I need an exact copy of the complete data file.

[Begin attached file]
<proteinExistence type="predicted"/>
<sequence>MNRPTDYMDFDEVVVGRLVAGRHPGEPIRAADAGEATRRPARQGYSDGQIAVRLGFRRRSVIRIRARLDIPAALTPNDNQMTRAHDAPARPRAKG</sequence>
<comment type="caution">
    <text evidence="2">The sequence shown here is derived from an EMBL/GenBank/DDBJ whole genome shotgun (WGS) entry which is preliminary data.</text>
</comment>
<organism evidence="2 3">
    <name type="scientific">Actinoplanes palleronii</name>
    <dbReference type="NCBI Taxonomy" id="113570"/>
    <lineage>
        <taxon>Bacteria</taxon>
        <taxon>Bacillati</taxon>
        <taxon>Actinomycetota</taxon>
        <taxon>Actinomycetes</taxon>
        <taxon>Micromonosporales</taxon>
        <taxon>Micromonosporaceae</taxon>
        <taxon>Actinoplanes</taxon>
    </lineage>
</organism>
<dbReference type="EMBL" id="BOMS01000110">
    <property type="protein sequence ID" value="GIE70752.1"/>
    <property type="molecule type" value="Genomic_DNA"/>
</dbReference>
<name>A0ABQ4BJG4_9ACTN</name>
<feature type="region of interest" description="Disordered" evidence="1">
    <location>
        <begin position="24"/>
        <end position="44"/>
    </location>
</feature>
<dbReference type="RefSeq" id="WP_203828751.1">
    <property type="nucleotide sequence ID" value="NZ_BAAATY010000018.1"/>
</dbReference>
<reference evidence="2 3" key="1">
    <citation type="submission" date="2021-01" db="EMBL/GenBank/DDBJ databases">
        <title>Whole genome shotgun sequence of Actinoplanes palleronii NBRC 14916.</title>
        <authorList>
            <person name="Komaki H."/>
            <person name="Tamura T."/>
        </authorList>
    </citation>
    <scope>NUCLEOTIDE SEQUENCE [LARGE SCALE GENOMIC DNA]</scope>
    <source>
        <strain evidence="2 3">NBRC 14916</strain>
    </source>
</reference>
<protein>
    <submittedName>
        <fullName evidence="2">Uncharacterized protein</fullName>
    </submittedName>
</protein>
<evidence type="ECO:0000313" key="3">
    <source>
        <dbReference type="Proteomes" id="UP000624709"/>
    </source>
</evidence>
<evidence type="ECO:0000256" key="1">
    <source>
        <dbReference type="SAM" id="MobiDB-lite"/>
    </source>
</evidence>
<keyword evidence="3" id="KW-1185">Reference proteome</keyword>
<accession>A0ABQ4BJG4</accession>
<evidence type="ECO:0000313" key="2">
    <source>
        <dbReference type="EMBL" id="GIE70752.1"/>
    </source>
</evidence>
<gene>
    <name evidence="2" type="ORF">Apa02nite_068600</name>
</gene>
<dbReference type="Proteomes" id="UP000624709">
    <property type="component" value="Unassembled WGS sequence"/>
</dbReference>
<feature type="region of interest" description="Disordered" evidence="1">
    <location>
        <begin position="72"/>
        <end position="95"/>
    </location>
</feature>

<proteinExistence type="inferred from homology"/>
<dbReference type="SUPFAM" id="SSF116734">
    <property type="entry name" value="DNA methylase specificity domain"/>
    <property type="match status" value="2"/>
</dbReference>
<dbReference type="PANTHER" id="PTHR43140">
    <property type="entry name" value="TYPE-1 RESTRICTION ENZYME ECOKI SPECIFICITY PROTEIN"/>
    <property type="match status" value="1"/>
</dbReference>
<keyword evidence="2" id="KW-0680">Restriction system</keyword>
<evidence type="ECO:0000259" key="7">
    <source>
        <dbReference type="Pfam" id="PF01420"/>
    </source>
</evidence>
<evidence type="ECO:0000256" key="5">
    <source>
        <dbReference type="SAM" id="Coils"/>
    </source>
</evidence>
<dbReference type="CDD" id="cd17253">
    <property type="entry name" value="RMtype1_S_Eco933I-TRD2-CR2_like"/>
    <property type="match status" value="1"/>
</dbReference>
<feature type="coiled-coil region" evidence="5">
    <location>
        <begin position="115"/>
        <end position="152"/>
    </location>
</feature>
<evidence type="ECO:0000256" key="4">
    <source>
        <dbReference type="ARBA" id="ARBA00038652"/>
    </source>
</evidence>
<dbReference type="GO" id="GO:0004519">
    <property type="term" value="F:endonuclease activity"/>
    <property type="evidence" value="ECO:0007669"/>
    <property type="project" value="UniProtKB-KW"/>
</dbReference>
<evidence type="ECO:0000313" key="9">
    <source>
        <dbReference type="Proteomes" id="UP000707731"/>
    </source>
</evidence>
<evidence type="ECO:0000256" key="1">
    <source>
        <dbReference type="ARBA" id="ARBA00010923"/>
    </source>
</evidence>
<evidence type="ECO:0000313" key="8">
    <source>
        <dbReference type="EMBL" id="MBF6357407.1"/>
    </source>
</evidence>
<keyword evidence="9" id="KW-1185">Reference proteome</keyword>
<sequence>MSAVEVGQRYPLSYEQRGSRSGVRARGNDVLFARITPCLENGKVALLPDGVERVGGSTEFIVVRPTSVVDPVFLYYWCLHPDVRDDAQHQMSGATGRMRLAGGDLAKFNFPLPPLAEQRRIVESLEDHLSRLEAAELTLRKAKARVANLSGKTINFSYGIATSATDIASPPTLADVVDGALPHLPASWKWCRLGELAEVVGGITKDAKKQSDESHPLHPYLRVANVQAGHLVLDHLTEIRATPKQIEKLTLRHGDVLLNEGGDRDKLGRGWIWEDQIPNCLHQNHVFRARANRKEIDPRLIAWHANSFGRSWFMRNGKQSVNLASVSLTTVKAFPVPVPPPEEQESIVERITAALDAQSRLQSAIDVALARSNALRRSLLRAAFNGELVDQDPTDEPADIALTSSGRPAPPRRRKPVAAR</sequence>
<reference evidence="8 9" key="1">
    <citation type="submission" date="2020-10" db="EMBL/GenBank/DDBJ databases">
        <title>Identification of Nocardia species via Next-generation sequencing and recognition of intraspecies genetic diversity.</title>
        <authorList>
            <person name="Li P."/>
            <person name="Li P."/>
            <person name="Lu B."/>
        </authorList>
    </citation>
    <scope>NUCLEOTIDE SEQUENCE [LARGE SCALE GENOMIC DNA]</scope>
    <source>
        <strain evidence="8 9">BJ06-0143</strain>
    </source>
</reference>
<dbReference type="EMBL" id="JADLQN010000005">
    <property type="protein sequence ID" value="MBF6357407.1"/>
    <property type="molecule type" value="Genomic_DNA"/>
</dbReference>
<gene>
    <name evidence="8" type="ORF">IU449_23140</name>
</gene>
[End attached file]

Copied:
<proteinExistence type="predicted"/>
<sequence>MNRPTDYMDFDEVVVGRLVAGRHPGEPIRAADAGEATRRPARQGYSDGQIAVRLGFRRRSVIRIRARLDIPAALTPNDNQMTRAHDAPARPRAKG</sequence>
<comment type="caution">
    <text evidence="2">The sequence shown here is derived from an EMBL/GenBank/DDBJ whole genome shotgun (WGS) entry which is preliminary data.</text>
</comment>
<organism evidence="2 3">
    <name type="scientific">Actinoplanes palleronii</name>
    <dbReference type="NCBI Taxonomy" id="113570"/>
    <lineage>
        <taxon>Bacteria</taxon>
        <taxon>Bacillati</taxon>
        <taxon>Actinomycetota</taxon>
        <taxon>Actinomycetes</taxon>
        <taxon>Micromonosporales</taxon>
        <taxon>Micromonosporaceae</taxon>
        <taxon>Actinoplanes</taxon>
    </lineage>
</organism>
<dbReference type="EMBL" id="BOMS01000110">
    <property type="protein sequence ID" value="GIE70752.1"/>
    <property type="molecule type" value="Genomic_DNA"/>
</dbReference>
<name>A0ABQ4BJG4_9ACTN</name>
<feature type="region of interest" description="Disordered" evidence="1">
    <location>
        <begin position="24"/>
        <end position="44"/>
    </location>
</feature>
<dbReference type="RefSeq" id="WP_203828751.1">
    <property type="nucleotide sequence ID" value="NZ_BAAATY010000018.1"/>
</dbReference>
<reference evidence="2 3" key="1">
    <citation type="submission" date="2021-01" db="EMBL/GenBank/DDBJ databases">
        <title>Whole genome shotgun sequence of Actinoplanes palleronii NBRC 14916.</title>
        <authorList>
            <person name="Komaki H."/>
            <person name="Tamura T."/>
        </authorList>
    </citation>
    <scope>NUCLEOTIDE SEQUENCE [LARGE SCALE GENOMIC DNA]</scope>
    <source>
        <strain evidence="2 3">NBRC 14916</strain>
    </source>
</reference>
<protein>
    <submittedName>
        <fullName evidence="2">Uncharacterized protein</fullName>
    </submittedName>
</protein>
<evidence type="ECO:0000313" key="3">
    <source>
        <dbReference type="Proteomes" id="UP000624709"/>
    </source>
</evidence>
<evidence type="ECO:0000256" key="1">
    <source>
        <dbReference type="SAM" id="MobiDB-lite"/>
    </source>
</evidence>
<keyword evidence="3" id="KW-1185">Reference proteome</keyword>
<accession>A0ABQ4BJG4</accession>
<evidence type="ECO:0000313" key="2">
    <source>
        <dbReference type="EMBL" id="GIE70752.1"/>
    </source>
</evidence>
<gene>
    <name evidence="2" type="ORF">Apa02nite_068600</name>
</gene>
<dbReference type="Proteomes" id="UP000624709">
    <property type="component" value="Unassembled WGS sequence"/>
</dbReference>
<feature type="region of interest" description="Disordered" evidence="1">
    <location>
        <begin position="72"/>
        <end position="95"/>
    </location>
</feature>

<proteinExistence type="inferred from homology"/>
<dbReference type="SUPFAM" id="SSF116734">
    <property type="entry name" value="DNA methylase specificity domain"/>
    <property type="match status" value="2"/>
</dbReference>
<dbReference type="PANTHER" id="PTHR43140">
    <property type="entry name" value="TYPE-1 RESTRICTION ENZYME ECOKI SPECIFICITY PROTEIN"/>
    <property type="match status" value="1"/>
</dbReference>
<keyword evidence="2" id="KW-0680">Restriction system</keyword>
<evidence type="ECO:0000259" key="7">
    <source>
        <dbReference type="Pfam" id="PF01420"/>
    </source>
</evidence>
<evidence type="ECO:0000256" key="5">
    <source>
        <dbReference type="SAM" id="Coils"/>
    </source>
</evidence>
<dbReference type="CDD" id="cd17253">
    <property type="entry name" value="RMtype1_S_Eco933I-TRD2-CR2_like"/>
    <property type="match status" value="1"/>
</dbReference>
<feature type="coiled-coil region" evidence="5">
    <location>
        <begin position="115"/>
        <end position="152"/>
    </location>
</feature>
<evidence type="ECO:0000256" key="4">
    <source>
        <dbReference type="ARBA" id="ARBA00038652"/>
    </source>
</evidence>
<dbReference type="GO" id="GO:0004519">
    <property type="term" value="F:endonuclease activity"/>
    <property type="evidence" value="ECO:0007669"/>
    <property type="project" value="UniProtKB-KW"/>
</dbReference>
<evidence type="ECO:0000313" key="9">
    <source>
        <dbReference type="Proteomes" id="UP000707731"/>
    </source>
</evidence>
<evidence type="ECO:0000256" key="1">
    <source>
        <dbReference type="ARBA" id="ARBA00010923"/>
    </source>
</evidence>
<evidence type="ECO:0000313" key="8">
    <source>
        <dbReference type="EMBL" id="MBF6357407.1"/>
    </source>
</evidence>
<keyword evidence="9" id="KW-1185">Reference proteome</keyword>
<sequence>MSAVEVGQRYPLSYEQRGSRSGVRARGNDVLFARITPCLENGKVALLPDGVERVGGSTEFIVVRPTSVVDPVFLYYWCLHPDVRDDAQHQMSGATGRMRLAGGDLAKFNFPLPPLAEQRRIVESLEDHLSRLEAAELTLRKAKARVANLSGKTINFSYGIATSATDIASPPTLADVVDGALPHLPASWKWCRLGELAEVVGGITKDAKKQSDESHPLHPYLRVANVQAGHLVLDHLTEIRATPKQIEKLTLRHGDVLLNEGGDRDKLGRGWIWEDQIPNCLHQNHVFRARANRKEIDPRLIAWHANSFGRSWFMRNGKQSVNLASVSLTTVKAFPVPVPPPEEQESIVERITAALDAQSRLQSAIDVALARSNALRRSLLRAAFNGELVDQDPTDEPADIALTSSGRPAPPRRRKPVAAR</sequence>
<reference evidence="8 9" key="1">
    <citation type="submission" date="2020-10" db="EMBL/GenBank/DDBJ databases">
        <title>Identification of Nocardia species via Next-generation sequencing and recognition of intraspecies genetic diversity.</title>
        <authorList>
            <person name="Li P."/>
            <person name="Li P."/>
            <person name="Lu B."/>
        </authorList>
    </citation>
    <scope>NUCLEOTIDE SEQUENCE [LARGE SCALE GENOMIC DNA]</scope>
    <source>
        <strain evidence="8 9">BJ06-0143</strain>
    </source>
</reference>
<dbReference type="EMBL" id="JADLQN010000005">
    <property type="protein sequence ID" value="MBF6357407.1"/>
    <property type="molecule type" value="Genomic_DNA"/>
</dbReference>
<gene>
    <name evidence="8" type="ORF">IU449_23140</name>
</gene>